It may seem odd for a group of first-year students at Princeton University to start their academic careers by talking about failure. To hear visiting lecturer John Danner tell it, though, it may be the most important thing to learn as students begin college.
“Failure’s like gravity,” Danner said. “Failure is a force and fact of nature and the human condition. You can try to deny it, you can try to defy it, but if you do, you’re preventing yourself from learning the one thing that failure is uniquely good at. It shows you where you’ve been mistaken. It shows you what you don’t know.”
Danner, a best-selling author and business adviser, teaches a seminar for first-year students at Princeton called “Failure: The Other ‘F’ Word” – Success and Innovation’s Sibling?” that deals with how to respond to failure. The course draws heavily from Danner’s book – also titled “The Other ‘F’ Word” – and similar resources to teach 15 Princeton students a semester-long lesson about utilizing failure to positive ends.
Failure first became a topic of interest for Danner when he noticed the percentage of startup companies that went out of business. According to Danner’s 2015 TEDx Talk, 70 percent of all startup companies go out of business within their first 18 months. Danner soon found that failure prevailed in other areas of life too; he said that 88 percent of people break their New Year’s resolutions and 99 percent of all U.S. patents never make money for their owner. Even Michael Jordan missed 52 percent of his NBA shots.
Fear of ending up among the ranks of those statistics drives students away from intellectual risk, Danner said. “Conformity is prized more than creativity,” he said. “The search for praise or adulation and recognition begins to trump the desire for experimentation and trying things out in the classroom.”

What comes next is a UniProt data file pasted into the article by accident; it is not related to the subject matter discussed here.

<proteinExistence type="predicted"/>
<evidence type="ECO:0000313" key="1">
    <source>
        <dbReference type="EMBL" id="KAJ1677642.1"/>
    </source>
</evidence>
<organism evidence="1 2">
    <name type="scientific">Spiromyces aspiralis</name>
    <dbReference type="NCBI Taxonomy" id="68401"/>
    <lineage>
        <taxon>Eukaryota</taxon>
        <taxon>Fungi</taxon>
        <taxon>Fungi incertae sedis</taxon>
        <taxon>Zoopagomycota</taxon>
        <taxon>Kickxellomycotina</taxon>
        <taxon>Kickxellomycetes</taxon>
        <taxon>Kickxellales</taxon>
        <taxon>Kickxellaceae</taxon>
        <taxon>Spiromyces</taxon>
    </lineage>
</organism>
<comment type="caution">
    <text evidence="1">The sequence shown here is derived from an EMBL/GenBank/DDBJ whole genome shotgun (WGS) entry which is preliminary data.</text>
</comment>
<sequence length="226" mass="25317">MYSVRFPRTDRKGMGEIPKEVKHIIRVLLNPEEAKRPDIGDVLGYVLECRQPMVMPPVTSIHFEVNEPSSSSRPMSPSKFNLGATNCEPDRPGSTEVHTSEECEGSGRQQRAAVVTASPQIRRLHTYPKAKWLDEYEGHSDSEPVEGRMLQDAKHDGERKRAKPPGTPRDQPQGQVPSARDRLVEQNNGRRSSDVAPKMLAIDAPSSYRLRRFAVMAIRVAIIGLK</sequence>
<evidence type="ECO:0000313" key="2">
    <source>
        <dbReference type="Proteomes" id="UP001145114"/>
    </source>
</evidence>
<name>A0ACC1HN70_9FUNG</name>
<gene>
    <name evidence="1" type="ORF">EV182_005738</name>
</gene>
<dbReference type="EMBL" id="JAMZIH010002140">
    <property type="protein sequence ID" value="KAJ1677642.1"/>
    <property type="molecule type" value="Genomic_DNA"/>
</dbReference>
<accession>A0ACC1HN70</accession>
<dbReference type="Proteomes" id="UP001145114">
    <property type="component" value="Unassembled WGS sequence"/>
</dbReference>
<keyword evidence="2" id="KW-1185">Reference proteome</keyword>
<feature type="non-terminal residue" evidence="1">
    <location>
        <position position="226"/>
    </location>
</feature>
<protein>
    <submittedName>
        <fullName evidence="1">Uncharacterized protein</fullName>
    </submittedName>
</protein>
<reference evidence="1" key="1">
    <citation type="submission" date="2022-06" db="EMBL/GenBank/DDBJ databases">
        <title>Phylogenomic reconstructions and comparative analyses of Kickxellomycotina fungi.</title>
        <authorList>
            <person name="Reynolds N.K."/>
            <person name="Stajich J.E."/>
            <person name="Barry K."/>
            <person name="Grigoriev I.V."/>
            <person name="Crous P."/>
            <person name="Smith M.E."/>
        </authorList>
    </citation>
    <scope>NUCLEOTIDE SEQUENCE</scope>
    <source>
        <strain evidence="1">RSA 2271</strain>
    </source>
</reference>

While Danner calls failure “democratic” in nature, a phenomenon that affects everyone regardless of education, students at Princeton and other top schools who are top achievers be especially adverse to learning from it.
“In some cases for very high-achieving students entering college, they may be less comfortable in acknowledging failure,” Danner said. “They may be more fearful of it because of the stigma they think is associated with it. In some cases, their own repertoire for dealing with it is not yet as fully developed or as fully practiced as it might be for an older person.”
It’s why Danner will sit down with students for three hours every week in a class to discuss failure. He did much the same thing at his TEDx talk, where he asked members of the crowd to introduce themselves to each other by talking about a time when they failed at something.
“If failure is never talked about, if failure is never acknowledged, you lose the unique capacity failure offers to show you where you’ve been wrong…it ‘s an important topic and an important thing to acknowledge,” Danner said.
A lot of people students seem to agree with Danner. In each fall semester the class has been held, the ratio of applicants to available spots is more than three to one. When Danner thinks of teaching these students, he recalls how the freshman seminar he took at Harvard affected his life.
“My freshman seminar was one of the most powerful experiences I had in four years at Harvard,” he said. “I know that it could be a wonderful anchor, if you will, for your first year of college. I was just delighted I could do this…it’s the kind of thing I wish I had myself.”
Even with all of Danner’s previous work on failure, he said teaching the seminar has taught him new things about himself.
“I’m very comfortable with talking about failure now — in the classroom, in front of an audience, in a book, in casual conversations. My own comfort level with it has increased dramatically. I have also come to deeply respect the power that the fear of failure exerts on so many individuals.”